City spokesperson Ted Townsend said a new bylaw on clutter is in the works and the process of education is one that takes time.

Townsend said the clutter bylaw, expected to come to council in early 2016, is intended to clear up additional, unregulated signage on street fronts, regardless of language.

“How we will deal with it in the new bylaw is something we are studying as part of drafting the bylaw,” said Townsend.

Copyright © 2015 Key Media Pty Ltd


CMHC really is working on foreign ownership data

Friday, September 25th, 2015

Steve Randall

For those who are skeptical that the federal government and its agencies are genuinely trying to calculate the level of foreign ownership of Canadian real estate and the effects that it may have on housing markets, there is some hope.

The Canadian Press has obtained documents that show that the Canada Mortgage and Housing Corporation is working to plug the gaps in data.

This action will include bi-annual meetings with industry stakeholders. The intention is to get a clearer picture of foreign ownership, including how many condos are owned by those who are not permanent residents of Canada.

In a statement, chief economist Bob Duggan said that as a result of the work that CMHC has already undertaken “we know a lot more about [foreign ownership levels] today than we did a year ago and are continuing our program of work to determine the level of foreign investment in Canadian residential real estate.”

Copyright © 2015 Key Media Pty Ltd


Brookmere 535 North Road Burnaby 216 condos in a 28-storey tower by Onni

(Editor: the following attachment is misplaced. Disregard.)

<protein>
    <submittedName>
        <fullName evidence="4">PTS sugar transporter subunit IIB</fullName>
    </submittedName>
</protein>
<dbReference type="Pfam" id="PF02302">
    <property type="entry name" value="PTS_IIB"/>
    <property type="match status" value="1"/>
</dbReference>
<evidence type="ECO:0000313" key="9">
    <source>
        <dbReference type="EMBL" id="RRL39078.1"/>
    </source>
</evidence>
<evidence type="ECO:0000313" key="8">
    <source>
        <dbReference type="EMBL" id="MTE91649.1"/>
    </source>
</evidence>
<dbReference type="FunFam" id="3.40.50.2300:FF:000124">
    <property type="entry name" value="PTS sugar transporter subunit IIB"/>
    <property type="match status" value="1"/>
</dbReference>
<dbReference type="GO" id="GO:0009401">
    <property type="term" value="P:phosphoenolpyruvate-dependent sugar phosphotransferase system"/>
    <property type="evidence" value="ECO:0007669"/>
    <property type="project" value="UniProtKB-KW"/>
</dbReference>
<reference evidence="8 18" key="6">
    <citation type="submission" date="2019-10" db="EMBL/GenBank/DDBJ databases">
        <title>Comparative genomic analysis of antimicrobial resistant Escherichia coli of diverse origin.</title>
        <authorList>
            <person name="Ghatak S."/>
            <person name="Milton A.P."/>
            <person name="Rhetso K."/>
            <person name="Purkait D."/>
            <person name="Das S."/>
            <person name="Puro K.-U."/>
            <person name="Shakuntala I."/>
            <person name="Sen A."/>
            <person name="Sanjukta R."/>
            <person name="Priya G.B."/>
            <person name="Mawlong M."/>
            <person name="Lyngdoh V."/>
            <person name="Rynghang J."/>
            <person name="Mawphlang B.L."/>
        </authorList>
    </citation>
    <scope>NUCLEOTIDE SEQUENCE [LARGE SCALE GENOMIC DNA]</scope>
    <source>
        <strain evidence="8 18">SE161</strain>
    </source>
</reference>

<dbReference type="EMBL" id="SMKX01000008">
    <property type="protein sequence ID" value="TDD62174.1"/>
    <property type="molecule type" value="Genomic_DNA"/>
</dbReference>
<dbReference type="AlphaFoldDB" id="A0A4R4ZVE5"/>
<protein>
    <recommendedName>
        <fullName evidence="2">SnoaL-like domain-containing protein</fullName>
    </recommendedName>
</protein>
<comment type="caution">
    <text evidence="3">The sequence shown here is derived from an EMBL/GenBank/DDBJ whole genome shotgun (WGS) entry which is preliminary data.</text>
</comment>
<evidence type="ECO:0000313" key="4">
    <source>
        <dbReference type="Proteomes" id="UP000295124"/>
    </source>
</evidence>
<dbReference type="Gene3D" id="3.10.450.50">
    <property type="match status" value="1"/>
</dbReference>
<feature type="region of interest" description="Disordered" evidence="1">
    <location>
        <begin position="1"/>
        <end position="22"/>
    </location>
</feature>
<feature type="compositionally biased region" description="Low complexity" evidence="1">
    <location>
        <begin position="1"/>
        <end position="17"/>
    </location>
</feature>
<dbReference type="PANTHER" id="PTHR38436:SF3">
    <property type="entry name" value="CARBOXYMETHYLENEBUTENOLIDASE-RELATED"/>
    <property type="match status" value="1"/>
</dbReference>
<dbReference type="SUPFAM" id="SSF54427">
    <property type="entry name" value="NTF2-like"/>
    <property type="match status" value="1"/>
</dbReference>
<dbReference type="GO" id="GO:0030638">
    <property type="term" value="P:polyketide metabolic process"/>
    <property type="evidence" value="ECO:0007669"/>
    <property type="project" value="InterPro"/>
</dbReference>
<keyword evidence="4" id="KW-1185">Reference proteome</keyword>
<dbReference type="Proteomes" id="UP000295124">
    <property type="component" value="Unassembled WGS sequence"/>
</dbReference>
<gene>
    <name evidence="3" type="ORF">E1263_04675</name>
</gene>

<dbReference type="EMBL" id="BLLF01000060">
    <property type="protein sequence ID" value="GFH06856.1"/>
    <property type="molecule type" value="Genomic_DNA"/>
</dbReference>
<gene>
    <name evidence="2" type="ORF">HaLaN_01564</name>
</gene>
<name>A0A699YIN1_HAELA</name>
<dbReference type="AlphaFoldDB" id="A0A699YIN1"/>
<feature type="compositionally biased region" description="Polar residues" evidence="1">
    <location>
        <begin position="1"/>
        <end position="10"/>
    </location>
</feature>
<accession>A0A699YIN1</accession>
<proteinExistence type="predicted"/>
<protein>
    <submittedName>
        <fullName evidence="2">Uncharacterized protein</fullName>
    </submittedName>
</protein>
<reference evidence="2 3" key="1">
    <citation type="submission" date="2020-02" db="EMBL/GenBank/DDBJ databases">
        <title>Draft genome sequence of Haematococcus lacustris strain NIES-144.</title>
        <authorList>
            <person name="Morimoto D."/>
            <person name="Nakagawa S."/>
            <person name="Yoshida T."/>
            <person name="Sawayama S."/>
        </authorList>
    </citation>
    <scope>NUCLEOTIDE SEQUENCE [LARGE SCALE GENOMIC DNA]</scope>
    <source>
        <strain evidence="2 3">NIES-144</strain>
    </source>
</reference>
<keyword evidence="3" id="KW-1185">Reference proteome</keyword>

Thursday, September 24th, 2015


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Chinese tycoon: I wouldn’t buy overseas real estate, saying it’s too expensive to buy now in Canada

Wednesday, September 23rd, 2015

John Tenpenny

With so much discussion about Chinese investors buying up real estate in Canada and around the world, it’s a tad surprising to hear the CEO of one of China’s larger developers encouraging her countrymen to hold on to their money.

Zhang Xin, chief executive officer of commercial property developer Soho China and a well-known entrepreneur in China, who bought a stake in the General Motors Building in New York in 2013 on behalf of her family, said she wouldn’t make that purchase today.

“I wouldn’t be making that investment today, full stop. It’s so much more expensive today than in 2010,” Zhang told The Wall Street Journal.

“Today, prices are so expensive. I wouldn’t be comfortable making any real estate investments in these major cities around the world,” she said.